A workflow by itself may not function optimally without first setting some conditions and/or a series of extra actions during a workflow transition. Firstly, let’s talk about the conditions. Administrators establish conditions to determine under what circumstances an issue ticket will move from one status to another. For example, a parent issue ticket may not be allowed to move forward until all of its open sub-tasks are resolved. There are many different kinds of conditions admins can establish for the transition of issue tickets. Admins can also set automatic activities  to occur following a particular transition of an issue ticket; we call these post-functions. With a post-function you can have ticket information updated automatically when certain action occurs instead of having them manual edited. The opposite of conditions, post functions allow admins to establish what circumstances will occur once a ticket has been transitioned from one status to another.

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Transitional Conditions and Post-functions

Example use of Post-Function

Continuous Integration:

 When an assigned developer finishes a task, they commit their works to a revision control system (Git, SVN, Mercurial, etc … ) and transition the issue ticket to another status; meanwhile, there is an automated action which JIRA triggers with a Continuous Integration System (CIS), like Atlassian Bamboo, in order to run a designed project plan. This action is made in a transition post-function that requires an http request function which contains the CIS IP address, the designed project plan and a administrative login of the system (username + password).

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HTTP Request Connection for Continuous Integration
Workflow Customization Example:

 

Project manager approval workflow in software development  :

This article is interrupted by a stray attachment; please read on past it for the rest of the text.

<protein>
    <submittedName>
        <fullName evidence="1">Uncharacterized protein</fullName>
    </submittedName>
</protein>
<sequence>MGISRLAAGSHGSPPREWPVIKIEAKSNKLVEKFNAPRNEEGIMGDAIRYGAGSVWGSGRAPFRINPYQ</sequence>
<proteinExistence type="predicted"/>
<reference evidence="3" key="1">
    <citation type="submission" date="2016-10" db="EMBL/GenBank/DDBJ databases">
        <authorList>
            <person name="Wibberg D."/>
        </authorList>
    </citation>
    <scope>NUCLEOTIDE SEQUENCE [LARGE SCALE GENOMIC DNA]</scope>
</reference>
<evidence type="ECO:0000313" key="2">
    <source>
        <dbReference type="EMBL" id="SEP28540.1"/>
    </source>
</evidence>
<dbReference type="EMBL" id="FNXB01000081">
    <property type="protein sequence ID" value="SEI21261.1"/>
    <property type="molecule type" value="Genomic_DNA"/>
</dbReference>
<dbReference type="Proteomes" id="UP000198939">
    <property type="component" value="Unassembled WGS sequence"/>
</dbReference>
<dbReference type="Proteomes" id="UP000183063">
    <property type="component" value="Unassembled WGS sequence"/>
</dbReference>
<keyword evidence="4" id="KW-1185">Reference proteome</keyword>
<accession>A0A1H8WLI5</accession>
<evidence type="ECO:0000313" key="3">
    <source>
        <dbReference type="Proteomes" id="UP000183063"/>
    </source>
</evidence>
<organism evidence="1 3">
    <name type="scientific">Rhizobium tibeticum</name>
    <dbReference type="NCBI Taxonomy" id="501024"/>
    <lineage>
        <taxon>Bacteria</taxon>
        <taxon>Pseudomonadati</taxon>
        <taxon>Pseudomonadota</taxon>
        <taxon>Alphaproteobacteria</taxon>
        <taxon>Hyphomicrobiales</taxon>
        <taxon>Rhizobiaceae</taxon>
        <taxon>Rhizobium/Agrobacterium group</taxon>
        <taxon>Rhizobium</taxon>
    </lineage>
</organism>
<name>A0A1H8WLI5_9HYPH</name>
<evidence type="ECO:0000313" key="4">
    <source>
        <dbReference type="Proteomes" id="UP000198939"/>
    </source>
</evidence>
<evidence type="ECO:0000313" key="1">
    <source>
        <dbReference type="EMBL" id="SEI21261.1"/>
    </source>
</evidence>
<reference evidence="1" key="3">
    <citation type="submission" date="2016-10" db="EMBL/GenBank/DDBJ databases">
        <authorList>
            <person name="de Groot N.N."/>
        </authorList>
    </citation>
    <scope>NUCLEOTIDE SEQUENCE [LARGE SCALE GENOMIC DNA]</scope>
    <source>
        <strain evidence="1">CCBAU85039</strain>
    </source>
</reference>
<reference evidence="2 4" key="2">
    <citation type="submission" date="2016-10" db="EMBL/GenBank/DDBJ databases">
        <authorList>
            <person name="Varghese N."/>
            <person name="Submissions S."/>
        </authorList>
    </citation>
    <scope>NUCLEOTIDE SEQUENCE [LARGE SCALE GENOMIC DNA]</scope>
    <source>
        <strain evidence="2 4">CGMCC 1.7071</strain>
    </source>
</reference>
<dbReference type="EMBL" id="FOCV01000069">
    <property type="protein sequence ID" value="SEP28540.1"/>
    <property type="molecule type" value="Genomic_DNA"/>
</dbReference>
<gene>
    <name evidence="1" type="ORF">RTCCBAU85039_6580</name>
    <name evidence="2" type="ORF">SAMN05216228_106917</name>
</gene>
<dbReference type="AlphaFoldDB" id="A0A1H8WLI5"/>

One example of a custom JIRA workflow is to develop a new project in which end users of an application can create new issue tickets (new feature or bug or improvement) in JIRA for your developers to see. After creating a the new issue, project managers can approve, reject or link the issue to another one. If the issue is approved, this issue is assigned to the development team, where some of its members work on the issue. After completing the development task, the code is committed to a version control and the issue is assigned to the Configuration Management team, who will build the solution. If the solution build fails, it will be sent back to the developers for further development; if the build is successful it is sent to a series of test environments to determine whether the solution meets the project requirements. After a successful test, the issue is sent to project managers in order review and close the completed project process.

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Project Manager’s Approval Workflow

Automated sub-task according to project versions:

 In this example, one of our customers required that its project workflow contained a post-function that when a bug ticket is submitted JIRA will automatically create subtasks according to the list of affected versions. Out of the box, JIRA is unable to automatically create subtasks, however, by writing a Groovy script we are able to perform such an action. This coding solution consists of retrieving the list of affected versions given from a issue task; then it checks each version that is not archived, in order to execute a subprocess of creating a subtask until all affected versions are accounted for. Inside of the subprocess, the code starts creating a new issue task, following on its information updates and the single version assignment, and finally to link the subtask to its parent issue ticket.

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Automated Sub-task Creation

In JIRA, administrators, project managers and users are able to create custom workflows for your specific needs thanks to JIRA workflow editor. In our experience providing JIRA workflow implementation services, be it agile software development projects, marketing campaign projects, FDA quality processes, content management collaborations – JIRA custom workflows are powerful to address specific needs of project / Industry. JIRA gives users more flexibility than other issue tracking software in terms of customizing workflows, setting transitional conditions, post-functions and screens. JIRA administrators are able to set the automated activities (like creating sub-tasks automatically)  by coding a Groovy (or any programming language) script. These automated actions enhance the project policies by eliminating human error from the equation.

Streamline your team’s workflow with JIRA. At Addteq, we can create workflow environments for teams of any scope and size. With our knowledge of Atlassian tools and workflows, we can suggest the perfect combination of plugins and tools to satisfy your business requirements. Contact us to set up a free consultation!